A new survey shows that while many restaurants have started some type of recycling program for paper and cardboard, organics recycling is still lagging.
Up to 90% of organic restaurant waste is recyclable, but only 28% of the nation’s restaurateurs operate any type of organics recycling program, according to a new survey conducted by the National Restaurant Association.
The study, which was conducted in partnership with Georgia-Pacific Professional, found that of the 500 restaurants surveyed, just 13% participate in a composting program.
The survey does, however, point to an improvement in food waste recycling over a 2009 EPA study. That survey estimated that only about 2.5% of food waste scraps were recovered for recycling.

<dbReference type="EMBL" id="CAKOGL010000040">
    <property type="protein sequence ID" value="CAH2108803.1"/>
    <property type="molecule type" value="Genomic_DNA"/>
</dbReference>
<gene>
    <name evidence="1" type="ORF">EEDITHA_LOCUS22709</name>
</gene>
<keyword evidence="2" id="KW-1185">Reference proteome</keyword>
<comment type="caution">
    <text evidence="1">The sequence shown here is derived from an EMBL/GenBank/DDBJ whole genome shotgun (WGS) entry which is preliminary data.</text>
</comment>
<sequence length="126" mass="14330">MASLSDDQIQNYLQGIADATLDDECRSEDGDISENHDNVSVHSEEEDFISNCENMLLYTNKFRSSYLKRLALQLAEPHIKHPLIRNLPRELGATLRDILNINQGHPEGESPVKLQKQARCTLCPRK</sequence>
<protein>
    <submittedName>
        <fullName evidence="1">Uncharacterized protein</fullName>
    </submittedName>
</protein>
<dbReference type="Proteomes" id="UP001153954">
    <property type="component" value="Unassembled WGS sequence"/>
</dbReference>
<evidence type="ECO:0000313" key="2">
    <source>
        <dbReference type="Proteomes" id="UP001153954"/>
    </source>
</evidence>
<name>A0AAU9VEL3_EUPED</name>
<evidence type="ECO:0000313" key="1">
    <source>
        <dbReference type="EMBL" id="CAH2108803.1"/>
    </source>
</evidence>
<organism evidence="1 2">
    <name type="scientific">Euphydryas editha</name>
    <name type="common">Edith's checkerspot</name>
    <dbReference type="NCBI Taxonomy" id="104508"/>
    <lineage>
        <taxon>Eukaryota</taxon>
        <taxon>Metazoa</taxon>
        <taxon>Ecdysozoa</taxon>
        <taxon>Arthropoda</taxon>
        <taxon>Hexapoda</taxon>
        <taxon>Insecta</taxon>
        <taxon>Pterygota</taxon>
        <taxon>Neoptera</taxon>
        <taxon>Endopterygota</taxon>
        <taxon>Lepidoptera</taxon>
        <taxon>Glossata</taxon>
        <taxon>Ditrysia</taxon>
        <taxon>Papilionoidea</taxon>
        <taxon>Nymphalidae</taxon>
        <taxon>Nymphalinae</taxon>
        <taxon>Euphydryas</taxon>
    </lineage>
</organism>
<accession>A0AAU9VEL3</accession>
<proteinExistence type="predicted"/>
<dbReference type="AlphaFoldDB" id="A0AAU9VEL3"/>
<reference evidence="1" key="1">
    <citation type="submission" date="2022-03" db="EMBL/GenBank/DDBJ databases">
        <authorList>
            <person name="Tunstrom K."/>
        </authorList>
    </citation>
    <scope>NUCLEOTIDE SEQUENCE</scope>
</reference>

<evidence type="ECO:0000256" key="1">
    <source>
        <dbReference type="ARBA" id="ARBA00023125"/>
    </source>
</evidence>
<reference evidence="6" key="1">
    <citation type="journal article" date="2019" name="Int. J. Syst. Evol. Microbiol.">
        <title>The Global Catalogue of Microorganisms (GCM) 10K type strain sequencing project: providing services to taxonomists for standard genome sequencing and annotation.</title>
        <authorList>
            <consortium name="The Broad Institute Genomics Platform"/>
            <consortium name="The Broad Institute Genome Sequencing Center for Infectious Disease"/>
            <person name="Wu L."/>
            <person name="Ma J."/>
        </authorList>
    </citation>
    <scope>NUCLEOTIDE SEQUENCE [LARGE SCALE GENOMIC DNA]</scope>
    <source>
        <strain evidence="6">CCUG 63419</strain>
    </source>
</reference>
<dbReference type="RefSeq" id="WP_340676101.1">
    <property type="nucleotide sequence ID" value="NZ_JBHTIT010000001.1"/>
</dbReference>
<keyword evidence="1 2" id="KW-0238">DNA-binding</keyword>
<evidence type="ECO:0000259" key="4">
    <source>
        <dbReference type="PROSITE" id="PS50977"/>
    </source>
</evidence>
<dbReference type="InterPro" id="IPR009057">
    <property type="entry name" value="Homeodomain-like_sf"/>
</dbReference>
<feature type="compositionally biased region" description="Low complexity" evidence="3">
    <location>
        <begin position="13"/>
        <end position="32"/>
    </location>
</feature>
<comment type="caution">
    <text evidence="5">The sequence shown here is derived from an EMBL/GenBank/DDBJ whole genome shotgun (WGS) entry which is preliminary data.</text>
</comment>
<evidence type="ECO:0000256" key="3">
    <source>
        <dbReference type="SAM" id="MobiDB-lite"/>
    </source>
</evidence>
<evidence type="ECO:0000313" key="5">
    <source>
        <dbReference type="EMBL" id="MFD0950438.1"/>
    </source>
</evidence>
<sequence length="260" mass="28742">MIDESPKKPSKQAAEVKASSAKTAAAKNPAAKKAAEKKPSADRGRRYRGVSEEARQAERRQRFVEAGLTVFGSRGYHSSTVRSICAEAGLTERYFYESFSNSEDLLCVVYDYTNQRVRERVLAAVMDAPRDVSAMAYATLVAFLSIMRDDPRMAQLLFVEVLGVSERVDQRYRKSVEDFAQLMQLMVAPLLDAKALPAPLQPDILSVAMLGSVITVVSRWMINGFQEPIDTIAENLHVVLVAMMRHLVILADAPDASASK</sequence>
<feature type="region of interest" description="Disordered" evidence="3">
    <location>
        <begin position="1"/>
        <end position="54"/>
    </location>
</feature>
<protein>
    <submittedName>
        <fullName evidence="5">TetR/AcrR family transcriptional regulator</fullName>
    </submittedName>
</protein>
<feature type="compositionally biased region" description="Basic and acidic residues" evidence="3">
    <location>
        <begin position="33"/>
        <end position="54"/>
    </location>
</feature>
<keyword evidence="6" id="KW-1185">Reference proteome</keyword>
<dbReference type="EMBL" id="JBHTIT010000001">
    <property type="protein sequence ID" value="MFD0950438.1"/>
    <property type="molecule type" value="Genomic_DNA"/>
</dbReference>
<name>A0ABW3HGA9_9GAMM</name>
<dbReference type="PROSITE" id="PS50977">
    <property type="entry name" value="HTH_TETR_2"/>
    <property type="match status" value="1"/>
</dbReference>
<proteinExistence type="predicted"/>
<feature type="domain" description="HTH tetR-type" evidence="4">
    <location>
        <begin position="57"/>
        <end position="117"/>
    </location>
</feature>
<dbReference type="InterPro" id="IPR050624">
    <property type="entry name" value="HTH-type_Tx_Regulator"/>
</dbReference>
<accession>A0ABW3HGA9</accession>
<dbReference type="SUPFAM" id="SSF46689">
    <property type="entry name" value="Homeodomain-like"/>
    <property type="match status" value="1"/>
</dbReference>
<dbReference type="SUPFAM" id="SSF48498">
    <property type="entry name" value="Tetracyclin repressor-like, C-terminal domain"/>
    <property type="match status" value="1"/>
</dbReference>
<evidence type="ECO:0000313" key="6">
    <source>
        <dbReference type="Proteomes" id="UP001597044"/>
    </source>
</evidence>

One of the biggest deficits the National Restaurant Association survey found was that while 85% of the restaurants recycled paper and plastic in the kitchen and office areas, only 43% made programs available for recycling in customer areas.
By contrast, 60% of consumers stated that patronizing a restaurant that recycles was a top priority for them, and 85% said they would sort recyclables in fast food restaurants if those sites provide recycling bins.
However, a startling 63% of restaurant owners surveyed reported that they didn’t think recycling would benefit their bottom-line, even though almost 72% of those surveyed did report using items made from recycled material such as bags, paper products and food containers.
While overall restaurant recycling statistics are anemic, the fact that restaurant owners are beginning to think about traditional as well as food scrap recycling is a giant step forward. The National Restaurant Association survey also reported that 17% of those asked said they plan to start an organics recycling program next year––and that’s encouraging.